Artists, poets, therapists, fortune-tellers all understand that the urge to uncover meaning in an apparently random arrangement is an aspect of the human condition.
We long for personal messages whispered to us in the patterns of the wordless world — stars, dreams, inkblots, playing cards, smoke swirls, serendipities, coincidences, or even someone’s gaze.
At the same time, ashamed of that urge, we seek the hammer of hard facts as the antidote to such childish things. We turn to common science to renew our dignity (uncommon science loves the mystery within Mystery).
Common science tries to rip the veil off of a rainbow by explaining how one is made (as if that in itself weren’t a miracle). And so, in our culture, the idea of divination goes on the shelf with doves pulled from hats, seances, and Madame Blavatsky.
Yet few recognize that meaning, like comedy, arises only when what’s evident now is attached to what came before and what might come after. And because meaning requires projection, one person’s meaning may be another one’s nonsense.
Once upon a time a poet introduced me to a deck of tarot cards and my inner-artist, taught by the New York school of thought that contemporary art should have no ulterior meaning, fell bewitched. Every image in the deck was a global archetype. Every conscious detail, from the color of a sky to the pattern on a robe to the gesture of a hand, had symbolic significance. Best of all, when one picture was laid down in relationship to another a narrative was born. And what artist can resist a good story?
But how can a few cards predict the future? Like art, reading meaning into symbols is neither magic nor a trick, but just a sweet example of a cross-section cut from the quantum space-time continuum. Think of how a tree’s rings reveal the movement of time.
With or without paranormal paraphernalia, anyone, or any thing’s present moment is the result of what happened moments before, and, if you don’t alter the pattern, suggests what will naturally unfold after. And thus it is foretold.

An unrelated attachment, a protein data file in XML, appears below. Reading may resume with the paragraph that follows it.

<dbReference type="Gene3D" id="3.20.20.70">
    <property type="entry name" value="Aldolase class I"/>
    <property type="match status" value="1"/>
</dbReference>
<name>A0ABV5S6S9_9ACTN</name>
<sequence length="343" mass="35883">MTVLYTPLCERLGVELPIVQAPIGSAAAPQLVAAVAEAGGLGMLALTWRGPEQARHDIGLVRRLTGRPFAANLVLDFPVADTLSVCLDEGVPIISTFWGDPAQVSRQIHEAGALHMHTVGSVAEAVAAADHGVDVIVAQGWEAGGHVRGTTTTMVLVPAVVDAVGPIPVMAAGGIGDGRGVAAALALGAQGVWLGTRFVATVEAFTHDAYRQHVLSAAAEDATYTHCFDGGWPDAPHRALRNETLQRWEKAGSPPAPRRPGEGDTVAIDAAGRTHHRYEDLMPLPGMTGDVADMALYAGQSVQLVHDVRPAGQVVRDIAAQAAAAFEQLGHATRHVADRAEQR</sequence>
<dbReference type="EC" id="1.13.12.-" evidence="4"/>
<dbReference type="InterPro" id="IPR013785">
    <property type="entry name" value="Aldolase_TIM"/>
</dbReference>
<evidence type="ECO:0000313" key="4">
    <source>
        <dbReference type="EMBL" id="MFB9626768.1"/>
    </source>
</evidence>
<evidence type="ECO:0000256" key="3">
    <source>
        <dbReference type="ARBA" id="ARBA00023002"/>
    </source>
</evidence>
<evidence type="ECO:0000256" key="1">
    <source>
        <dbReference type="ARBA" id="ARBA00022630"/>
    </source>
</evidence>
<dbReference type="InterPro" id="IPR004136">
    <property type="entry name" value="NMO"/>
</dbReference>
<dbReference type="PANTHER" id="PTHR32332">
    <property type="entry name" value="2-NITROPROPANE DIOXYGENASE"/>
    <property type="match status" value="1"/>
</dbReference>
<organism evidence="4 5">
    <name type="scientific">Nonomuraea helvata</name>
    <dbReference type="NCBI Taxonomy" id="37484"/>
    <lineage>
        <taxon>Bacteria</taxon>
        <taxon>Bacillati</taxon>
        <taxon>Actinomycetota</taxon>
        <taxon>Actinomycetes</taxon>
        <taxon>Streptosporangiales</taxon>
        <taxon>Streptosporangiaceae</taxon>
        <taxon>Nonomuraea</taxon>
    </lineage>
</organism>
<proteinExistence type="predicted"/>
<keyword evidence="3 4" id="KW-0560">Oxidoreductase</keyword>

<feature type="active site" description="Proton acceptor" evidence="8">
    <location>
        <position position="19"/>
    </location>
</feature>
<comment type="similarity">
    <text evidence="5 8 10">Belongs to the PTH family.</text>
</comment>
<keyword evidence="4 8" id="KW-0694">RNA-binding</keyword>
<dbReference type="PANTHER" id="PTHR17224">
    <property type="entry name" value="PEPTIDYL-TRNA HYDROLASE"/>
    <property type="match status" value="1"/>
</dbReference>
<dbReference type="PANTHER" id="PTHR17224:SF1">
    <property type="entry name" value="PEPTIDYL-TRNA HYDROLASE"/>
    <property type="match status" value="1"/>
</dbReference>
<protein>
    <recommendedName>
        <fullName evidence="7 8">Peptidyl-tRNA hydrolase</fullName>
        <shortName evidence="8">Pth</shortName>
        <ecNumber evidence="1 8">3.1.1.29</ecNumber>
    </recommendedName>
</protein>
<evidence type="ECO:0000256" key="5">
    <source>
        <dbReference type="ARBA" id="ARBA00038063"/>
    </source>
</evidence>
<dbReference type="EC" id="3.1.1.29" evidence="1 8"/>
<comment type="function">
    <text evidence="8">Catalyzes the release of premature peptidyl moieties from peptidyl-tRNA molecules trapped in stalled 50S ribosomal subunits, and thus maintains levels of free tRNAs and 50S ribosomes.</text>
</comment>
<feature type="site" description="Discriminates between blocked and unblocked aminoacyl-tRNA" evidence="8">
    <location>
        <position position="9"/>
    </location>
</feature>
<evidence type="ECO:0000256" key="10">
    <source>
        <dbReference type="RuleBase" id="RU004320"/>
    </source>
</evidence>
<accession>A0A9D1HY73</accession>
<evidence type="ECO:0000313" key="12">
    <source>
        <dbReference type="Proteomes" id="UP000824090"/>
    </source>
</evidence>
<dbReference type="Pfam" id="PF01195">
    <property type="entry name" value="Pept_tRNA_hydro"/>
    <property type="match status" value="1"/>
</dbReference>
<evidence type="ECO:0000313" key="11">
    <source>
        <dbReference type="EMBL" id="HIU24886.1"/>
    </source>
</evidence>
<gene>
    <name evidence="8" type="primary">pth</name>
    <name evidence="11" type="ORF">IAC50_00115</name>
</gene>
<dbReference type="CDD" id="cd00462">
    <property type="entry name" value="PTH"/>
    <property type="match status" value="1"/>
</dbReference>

Entertaining and far more ancient that an inkblot, a tarot card, the moment one chooses it, merely reflects what’s happening in our lives right now and, perhaps, what’s likely to happen if we don’t — or don’t want to — change that flow of events.
We can be surprised at the blind spots revealed and insights unmasked when a mere image loosens the straitjacket of our logical mind. And therein lies the magic.
And so for fun, or even as food for community thought, let me pull a card or two and see how it reflects the mood of the times, or the town, or even the person reading it.
What is one thing those of us on the Outer Cape should be aware of in the month ahead?
Ten of Swords. Wow. Our inaugural draw turns out to be one of the more difficult-to-understand cards, and I admit I was expecting something a bit more Pollyanna.
The Ten of Swords is a depiction of a sacrifice. An affluent man is sprawled face-down on the edge of a shoreline with ten swords thrust in a line down his spine. Behind him a storm-blackened sky is slowly lifting to reveal the serene, golden one it had once engulfed.
As initially disturbing as the image is, keep in mind the cards do not represent physical events but instead are symbols of emotional states, so I’m here to convince you that the Ten of Swords is actually a card of hope.
The swords in the cards represent ideas in action. Sometimes we can’t wait for an old entrenched idea to die out on its own before the way clears for a new one. But to successfully force out an accepted community belief requires knowing that the community is behind you.
It takes only one blade to commit a mere murder, but in this case it was many (Et tu, Brute?) deliberately aligned, suggesting not a mugging but a ritualized sacrifice.
By formally sacrificing an old idea rather than simply denying its existence we show respect for its power.
By showing respect for its power we demonstrate the power of the new idea to replace it.
Then its old influence can wane as quickly as a storm recedes. If the gods like the taste of the sacrificed.
The real question is, who is the assassinated and who are the assassins?
Are we aghast or did we wield the swords?